SWEET COUNTRY (2018)

April 21, 2018

 Greetings again from the darkness. For whatever reason, Australia and Westerns seem to go together quite well. Perhaps it’s the naturally beautiful vistas that seem to stretch forever. Maybe it’s the slower pace and the accent that provide the perfect blend of comfort and danger. What matters is that director Warwick Thornton has delivered another gem from the Outback genre.

That previously mentioned blend of slow pace and danger is evident in the opening scene. Fred Smith (Sam Neill) is napping in a rocking chair on his front porch until being startled awake by the snorting of a stranger’s horse only a few feet away. The new neighbor is Harry March (played by Ewen Leslie), an ornery war vet who drinks too much and is racist to his core.

The film is set in the 1920’s, although it doesn’t really matter when. It’s more about the what, the why and the who. The racism on display would be just as believable in contemporary times, though this Outback seems especially far out. Neighbors are rarely seen, and the town is so small, they watch silent movies (The Kelly Gang) and hold court outside on the dusty main street.

Co-writers Steven McGregor and David Tranter have created a story that likely has played out in real life, although hopefully not to this extreme. A series of events occurs: indigenous Australian Sam Kelly (played exceptionally well by non-actor Hamilton Morris) is coerced into helping March put up a fence, March crosses the line with Sam’s wife, a young boy Philomac (played by twins Tremayne and Trevon Doolan) is always stirring up trouble and pilfering things, and a drunk March accuses Sam of hiding the boy and violence erupts leaving the “white fella” dead and Sam and his wife on the run.

Sergeant Fletcher (Bryan Brown) is the local law – he even proclaims “I am the law” – and he forms a posse to track down Sam so he can stand trial. The posse includes March’s friend Kennedy (Thomas M Wright), Sam’s employer Fred Smith (Mr. Neill), and Archie (Gibson John), an indigenous Aussie employed by Kennedy.  Director Thornton uses this chase sequence to paint some extraordinary visions on screen. The natural land is beautiful, and then we come across a stunning and deadly desert in the salt flats. Mr. Thornton acts as co-cinematographer with Dylan River, and the result is a movie that’s a thing of beauty to look at.

Director Thornton uses an array of flashbacks and flash-forwards, sometimes in quick cut form. This approach keeps us on our toes, sometimes foreshadowing, sometimes filling gaps. Against the wishes of the locals, this is a developing country, and many of the locals feel it’s no longer their country – they are kept as laborers, and rarely treated as equals by the new inhabitants. In this world, for this man (Sam), doing the right and necessary thing places he and his family in instant peril. It’s better to run than surrender. The story is very good, though the dialogue is a bit lacking at times. The photography is world class. Though we would have preferred screen vets Bryan Brown and Sam Neill to have more scenes together, the panoramic majesty of Australia is certainly enough … with an added and fitting bonus of Johnny Cash singing “Peace in the Valley” over the closing credits.

watch the trailer:

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THE LIGHT BETWEEN THE OCEANS (2016)

September 1, 2016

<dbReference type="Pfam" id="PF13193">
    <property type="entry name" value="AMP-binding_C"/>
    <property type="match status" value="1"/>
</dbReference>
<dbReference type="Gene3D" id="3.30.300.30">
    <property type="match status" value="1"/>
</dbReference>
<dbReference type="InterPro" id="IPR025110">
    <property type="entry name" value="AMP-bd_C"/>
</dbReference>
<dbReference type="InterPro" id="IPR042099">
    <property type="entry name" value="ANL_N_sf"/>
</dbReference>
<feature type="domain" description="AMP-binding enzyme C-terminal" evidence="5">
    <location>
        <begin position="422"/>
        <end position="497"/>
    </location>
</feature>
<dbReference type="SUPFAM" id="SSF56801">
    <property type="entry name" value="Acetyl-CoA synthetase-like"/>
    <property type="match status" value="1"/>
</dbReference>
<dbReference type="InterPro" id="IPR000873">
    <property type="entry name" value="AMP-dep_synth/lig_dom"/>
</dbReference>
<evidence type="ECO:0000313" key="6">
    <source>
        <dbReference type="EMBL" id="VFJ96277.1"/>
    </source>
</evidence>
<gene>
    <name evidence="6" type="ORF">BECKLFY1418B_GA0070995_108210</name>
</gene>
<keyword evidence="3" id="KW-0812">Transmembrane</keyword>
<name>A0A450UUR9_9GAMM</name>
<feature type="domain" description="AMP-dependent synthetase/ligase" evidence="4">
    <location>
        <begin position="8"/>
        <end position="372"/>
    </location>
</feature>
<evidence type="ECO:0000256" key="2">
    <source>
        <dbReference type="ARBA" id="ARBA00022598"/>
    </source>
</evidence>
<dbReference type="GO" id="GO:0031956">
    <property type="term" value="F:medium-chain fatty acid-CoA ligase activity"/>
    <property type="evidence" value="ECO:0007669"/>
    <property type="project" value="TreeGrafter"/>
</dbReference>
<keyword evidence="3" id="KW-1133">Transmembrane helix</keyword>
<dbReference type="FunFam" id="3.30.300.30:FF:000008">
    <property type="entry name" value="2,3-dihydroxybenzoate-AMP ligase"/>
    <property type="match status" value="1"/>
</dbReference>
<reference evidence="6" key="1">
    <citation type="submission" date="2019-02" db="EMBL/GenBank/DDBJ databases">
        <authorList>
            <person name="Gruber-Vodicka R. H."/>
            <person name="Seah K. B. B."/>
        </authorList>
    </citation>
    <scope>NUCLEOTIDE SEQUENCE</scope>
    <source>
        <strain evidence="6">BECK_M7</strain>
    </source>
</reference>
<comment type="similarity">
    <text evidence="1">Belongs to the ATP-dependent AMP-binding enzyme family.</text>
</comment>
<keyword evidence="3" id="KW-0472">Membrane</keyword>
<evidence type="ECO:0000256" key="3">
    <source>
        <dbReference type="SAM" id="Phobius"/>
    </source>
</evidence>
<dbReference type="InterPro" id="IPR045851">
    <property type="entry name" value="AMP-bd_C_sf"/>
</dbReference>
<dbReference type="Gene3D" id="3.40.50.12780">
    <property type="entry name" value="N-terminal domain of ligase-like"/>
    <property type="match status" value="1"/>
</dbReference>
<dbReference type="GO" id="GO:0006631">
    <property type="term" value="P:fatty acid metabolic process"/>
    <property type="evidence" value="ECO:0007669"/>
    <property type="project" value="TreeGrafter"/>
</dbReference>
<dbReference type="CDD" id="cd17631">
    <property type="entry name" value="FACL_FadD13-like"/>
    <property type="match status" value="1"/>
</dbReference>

light between the oceans Greetings again from the darkness. As the closing credits rolled, it seemed incredulous that Kleenex was neither a sponsor or even mentioned in the “special thanks”. Surely a tissue company was behind such a straightforward cinematic sob-fest (calling this a tear-jerker doesn’t do it justice).

Director Derek Cianfrance is accustomed to wallowing in movie sadness. His 2010 gem Blue Valentine was an expose into a fractured and challenging relationship. This time he tackles the M.L. Stedman novel and slows the pace to an excruciatingly slow crawl.

Michael Fassbender plays Tom, a tormented WWI veteran so intent on isolating himself from society and people that he accepts a job as the lighthouse keeper in some desolate area of Australia. The locals in the small town of Stanley in Tasmania welcome Tom and provide him a festive send-off. One of these locals is Isabel (Alicia Vikander) who, despite grieving for her brothers killed in the war, takes an instant liking to the handsome and mysterious Tom.

Soon enough Tom and Isabel are married and living a blissful life on the isolated rock. Emotional turmoil and tragedies follow as Isabel suffers numerous miscarriages. It’s then that the movie takes a wild turn. Rather than a message in a bottle, Tom and Isabel find a baby in a boat. Yep, unable to bear their own, the sea delivers a baby to their ocean front home.

Tom can’t help but notice that Isabel’s depression instantly disappears as she cares for the baby, and in the blink of a misplaced eye, the three become a family. Of course, it wouldn’t be much of a movie if the baby’s birth mother wasn’t discovered, so Rachel Weisz as Hannah brings her own tragic story and mourning to the façade of Tom and Isabel’s make-believe happiness. What follows is a look at loyalty to spouse versus doing the right thing … a dilemma that isn’t as easy as it should be.

The lighthouse and surrounding coastline are extremely photogenic, as is the town and, of course, Fassbender and Vikander (both deliver excellent performances). It’s also nice to see Aussie screen veterans Jack Thompson (Breaker Morant, 1980) and Bryan Brown (Cocktail), even in small roles. It’s a purposefully sad and gut-wrenching movie that evidently moves so slowly to ensure the viewers have sufficient time to utilize those Kleenex.

watch the trailer: